Affiliation: Room 211B, 2/F New Clinical Building, Queen Mary Hospital, 102 Pokfulam Road, Hong Kong.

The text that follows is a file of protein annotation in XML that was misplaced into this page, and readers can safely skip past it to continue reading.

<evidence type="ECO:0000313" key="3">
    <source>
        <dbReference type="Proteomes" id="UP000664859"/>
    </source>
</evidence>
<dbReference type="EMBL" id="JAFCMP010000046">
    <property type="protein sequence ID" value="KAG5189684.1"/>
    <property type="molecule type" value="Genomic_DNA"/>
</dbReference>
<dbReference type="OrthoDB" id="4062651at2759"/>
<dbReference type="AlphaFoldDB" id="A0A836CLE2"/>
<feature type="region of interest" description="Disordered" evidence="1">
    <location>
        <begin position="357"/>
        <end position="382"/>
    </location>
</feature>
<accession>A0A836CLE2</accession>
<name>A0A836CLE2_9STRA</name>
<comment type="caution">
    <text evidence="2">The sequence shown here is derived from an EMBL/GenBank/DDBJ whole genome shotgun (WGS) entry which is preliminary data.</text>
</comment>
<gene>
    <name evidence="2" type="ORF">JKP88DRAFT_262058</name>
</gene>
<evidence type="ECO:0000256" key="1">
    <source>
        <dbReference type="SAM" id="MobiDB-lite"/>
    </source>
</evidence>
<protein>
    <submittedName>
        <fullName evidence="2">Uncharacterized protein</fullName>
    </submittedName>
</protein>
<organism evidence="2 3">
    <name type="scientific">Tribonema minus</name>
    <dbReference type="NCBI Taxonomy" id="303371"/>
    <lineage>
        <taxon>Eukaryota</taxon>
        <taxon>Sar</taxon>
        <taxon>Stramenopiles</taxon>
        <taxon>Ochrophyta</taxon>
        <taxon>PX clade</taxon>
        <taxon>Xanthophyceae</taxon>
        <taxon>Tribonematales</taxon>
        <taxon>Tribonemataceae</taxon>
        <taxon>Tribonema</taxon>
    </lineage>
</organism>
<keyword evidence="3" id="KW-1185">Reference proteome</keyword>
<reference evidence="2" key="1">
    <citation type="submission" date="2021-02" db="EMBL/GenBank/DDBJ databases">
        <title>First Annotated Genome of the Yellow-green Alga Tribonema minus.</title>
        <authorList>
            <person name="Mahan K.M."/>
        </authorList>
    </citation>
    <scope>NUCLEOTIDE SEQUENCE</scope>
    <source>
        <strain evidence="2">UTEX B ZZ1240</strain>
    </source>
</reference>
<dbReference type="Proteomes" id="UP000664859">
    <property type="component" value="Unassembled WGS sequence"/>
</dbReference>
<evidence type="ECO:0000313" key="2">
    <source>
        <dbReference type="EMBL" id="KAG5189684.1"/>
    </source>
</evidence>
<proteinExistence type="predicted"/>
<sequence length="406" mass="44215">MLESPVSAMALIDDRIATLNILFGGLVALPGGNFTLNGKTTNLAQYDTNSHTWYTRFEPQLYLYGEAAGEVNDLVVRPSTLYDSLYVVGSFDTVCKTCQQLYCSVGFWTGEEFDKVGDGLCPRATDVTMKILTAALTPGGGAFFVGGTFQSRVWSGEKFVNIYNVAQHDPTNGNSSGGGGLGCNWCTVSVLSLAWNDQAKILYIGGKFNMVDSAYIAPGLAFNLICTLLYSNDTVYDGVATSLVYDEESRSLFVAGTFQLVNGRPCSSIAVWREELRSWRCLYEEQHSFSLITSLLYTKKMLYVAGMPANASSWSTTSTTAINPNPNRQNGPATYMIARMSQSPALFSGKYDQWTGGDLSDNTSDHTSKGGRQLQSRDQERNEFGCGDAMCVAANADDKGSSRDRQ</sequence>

Neuroendocrine tumors (NETs) are heterogeneous in underlying tumor biology and clinical presentations. They are generally classified according to their degree of differentiation and sites of origin. Moreover, NETs are further characterized by their secreted bioactive neuroamine. The treatment paradigm used to be surgical intervention in early disease and mostly palliative nature in the metastatic setting. With an increase in the understanding of the molecular signaling pathways involved in tumor growth, there are various emerging treatment options for patients with advanced NETs. Somatostatin analogs have both anti-tumor effects as well as symptom palliation associated with the secreted neuropeptides. Peptide-radio-receptor treatment (PRRT) using radio-labeled peptides which binds to somatostatin receptor is a useful anti-tumor treatment but limited by general availability. Sunitinib, a multi-targeted tyrosine kinase inhibitor, has recently been shown to improve the survival of pancreatic NETs patients. Similarly, the use of an mTOR inhibitor — everolimus, either alone or in combination with somatostatin analogs have demonstrated encouraging efficacy in treating advanced NETs. The success of these two agents in pancreatic NETS supports the notion that targeting angiogenesis and/or PI3K/AKT/mTOR pathway is an important strategy for making therapeutic advances in this disease. There are now many ongoing trials in exploring the role of other novel agents in treating patients with pancreatic NETs or carcinoid. The major plaguing problem in this era is the differential response to biological agents amongst NETs of different anatomical origins. Pancreatic NETs are generally more responsive to both chemotherapy and targeted agents than NETs of other sites. Thus, the development of potential predictive and prognostic biomarkers to tailor various molecular therapies to different NETs populations is a major unmet need.